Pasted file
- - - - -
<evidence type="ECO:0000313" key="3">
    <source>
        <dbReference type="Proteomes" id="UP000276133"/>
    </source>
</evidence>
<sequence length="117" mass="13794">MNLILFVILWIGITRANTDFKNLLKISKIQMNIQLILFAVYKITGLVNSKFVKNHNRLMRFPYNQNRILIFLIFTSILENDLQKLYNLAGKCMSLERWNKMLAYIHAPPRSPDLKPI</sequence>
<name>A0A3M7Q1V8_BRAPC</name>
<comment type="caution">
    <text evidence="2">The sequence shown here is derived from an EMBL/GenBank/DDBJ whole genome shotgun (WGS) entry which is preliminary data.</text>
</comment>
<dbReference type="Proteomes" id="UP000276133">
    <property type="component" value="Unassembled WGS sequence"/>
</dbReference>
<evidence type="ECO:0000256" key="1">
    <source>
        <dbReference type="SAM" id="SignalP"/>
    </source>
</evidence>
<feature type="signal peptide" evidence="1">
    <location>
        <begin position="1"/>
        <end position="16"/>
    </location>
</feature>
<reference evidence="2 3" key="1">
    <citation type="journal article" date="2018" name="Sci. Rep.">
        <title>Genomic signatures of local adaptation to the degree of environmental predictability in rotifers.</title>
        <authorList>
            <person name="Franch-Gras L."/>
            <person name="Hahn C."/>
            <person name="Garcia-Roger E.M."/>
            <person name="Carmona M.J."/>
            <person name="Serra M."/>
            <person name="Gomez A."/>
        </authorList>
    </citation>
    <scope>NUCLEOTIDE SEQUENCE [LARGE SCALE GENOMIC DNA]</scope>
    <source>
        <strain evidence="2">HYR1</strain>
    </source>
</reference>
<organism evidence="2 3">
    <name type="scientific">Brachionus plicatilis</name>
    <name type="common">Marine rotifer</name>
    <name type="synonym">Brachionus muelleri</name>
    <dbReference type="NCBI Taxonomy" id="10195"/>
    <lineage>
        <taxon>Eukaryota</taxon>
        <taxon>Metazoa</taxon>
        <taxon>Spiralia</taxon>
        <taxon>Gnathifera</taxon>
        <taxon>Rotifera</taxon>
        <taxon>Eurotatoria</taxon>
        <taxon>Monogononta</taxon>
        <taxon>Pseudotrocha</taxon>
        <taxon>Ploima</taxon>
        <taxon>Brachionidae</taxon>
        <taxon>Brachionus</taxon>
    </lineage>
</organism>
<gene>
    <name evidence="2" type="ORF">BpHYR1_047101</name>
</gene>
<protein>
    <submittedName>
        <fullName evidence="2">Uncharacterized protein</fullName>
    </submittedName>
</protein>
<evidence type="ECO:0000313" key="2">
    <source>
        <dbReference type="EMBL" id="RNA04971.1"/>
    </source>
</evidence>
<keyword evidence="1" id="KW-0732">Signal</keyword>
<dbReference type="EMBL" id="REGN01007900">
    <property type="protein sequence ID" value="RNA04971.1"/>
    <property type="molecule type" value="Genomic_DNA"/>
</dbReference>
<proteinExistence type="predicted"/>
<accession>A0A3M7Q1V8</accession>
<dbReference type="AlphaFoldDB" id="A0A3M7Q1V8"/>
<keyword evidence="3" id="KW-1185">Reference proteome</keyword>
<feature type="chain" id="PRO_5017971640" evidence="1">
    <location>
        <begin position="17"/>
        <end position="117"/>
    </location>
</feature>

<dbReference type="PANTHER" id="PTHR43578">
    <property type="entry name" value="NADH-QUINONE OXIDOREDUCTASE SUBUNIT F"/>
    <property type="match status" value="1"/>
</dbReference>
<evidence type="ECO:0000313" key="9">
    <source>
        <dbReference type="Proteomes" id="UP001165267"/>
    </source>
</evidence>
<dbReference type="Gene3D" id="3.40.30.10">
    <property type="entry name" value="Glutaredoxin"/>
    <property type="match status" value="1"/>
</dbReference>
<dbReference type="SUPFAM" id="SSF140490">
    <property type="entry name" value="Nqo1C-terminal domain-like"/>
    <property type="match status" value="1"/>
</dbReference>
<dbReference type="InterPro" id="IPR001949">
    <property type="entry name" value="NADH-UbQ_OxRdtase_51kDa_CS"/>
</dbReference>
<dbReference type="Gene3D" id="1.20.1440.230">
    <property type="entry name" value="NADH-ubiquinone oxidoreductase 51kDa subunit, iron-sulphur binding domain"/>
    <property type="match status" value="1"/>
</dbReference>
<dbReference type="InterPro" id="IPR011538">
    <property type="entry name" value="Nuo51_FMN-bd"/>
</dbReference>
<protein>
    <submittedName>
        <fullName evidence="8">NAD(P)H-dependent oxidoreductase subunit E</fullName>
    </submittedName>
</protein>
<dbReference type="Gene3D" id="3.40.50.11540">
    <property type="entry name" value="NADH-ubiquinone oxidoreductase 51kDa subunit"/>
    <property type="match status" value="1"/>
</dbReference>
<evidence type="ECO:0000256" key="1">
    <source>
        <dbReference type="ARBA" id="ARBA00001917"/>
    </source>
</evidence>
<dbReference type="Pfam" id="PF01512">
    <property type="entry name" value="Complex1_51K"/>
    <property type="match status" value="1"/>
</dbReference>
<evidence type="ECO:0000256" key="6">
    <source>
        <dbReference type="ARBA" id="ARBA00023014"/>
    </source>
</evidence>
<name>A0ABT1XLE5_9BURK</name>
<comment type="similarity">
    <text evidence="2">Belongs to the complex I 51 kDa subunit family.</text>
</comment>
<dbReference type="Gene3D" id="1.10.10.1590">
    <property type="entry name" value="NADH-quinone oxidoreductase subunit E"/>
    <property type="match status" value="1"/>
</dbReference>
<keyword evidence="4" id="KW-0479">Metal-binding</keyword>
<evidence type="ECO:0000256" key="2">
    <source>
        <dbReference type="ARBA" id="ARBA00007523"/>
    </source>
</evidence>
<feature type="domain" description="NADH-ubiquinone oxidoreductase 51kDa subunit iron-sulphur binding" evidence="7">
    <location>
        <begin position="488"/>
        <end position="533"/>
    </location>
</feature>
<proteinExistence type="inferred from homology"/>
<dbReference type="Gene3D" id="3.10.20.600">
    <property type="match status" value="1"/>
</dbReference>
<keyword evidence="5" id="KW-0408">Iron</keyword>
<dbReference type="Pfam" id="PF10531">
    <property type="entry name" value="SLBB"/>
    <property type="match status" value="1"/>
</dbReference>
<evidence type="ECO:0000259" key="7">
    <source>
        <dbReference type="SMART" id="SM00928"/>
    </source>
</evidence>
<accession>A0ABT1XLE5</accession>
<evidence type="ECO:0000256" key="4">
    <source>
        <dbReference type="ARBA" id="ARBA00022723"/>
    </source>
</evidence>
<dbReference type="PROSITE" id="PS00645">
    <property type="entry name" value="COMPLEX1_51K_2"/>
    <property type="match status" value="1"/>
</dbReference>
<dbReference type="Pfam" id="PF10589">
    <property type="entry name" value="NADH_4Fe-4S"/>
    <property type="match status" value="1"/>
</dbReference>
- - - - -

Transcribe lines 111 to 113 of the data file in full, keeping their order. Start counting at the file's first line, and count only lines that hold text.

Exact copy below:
    <property type="match status" value="1"/>
</dbReference>
<dbReference type="InterPro" id="IPR011538">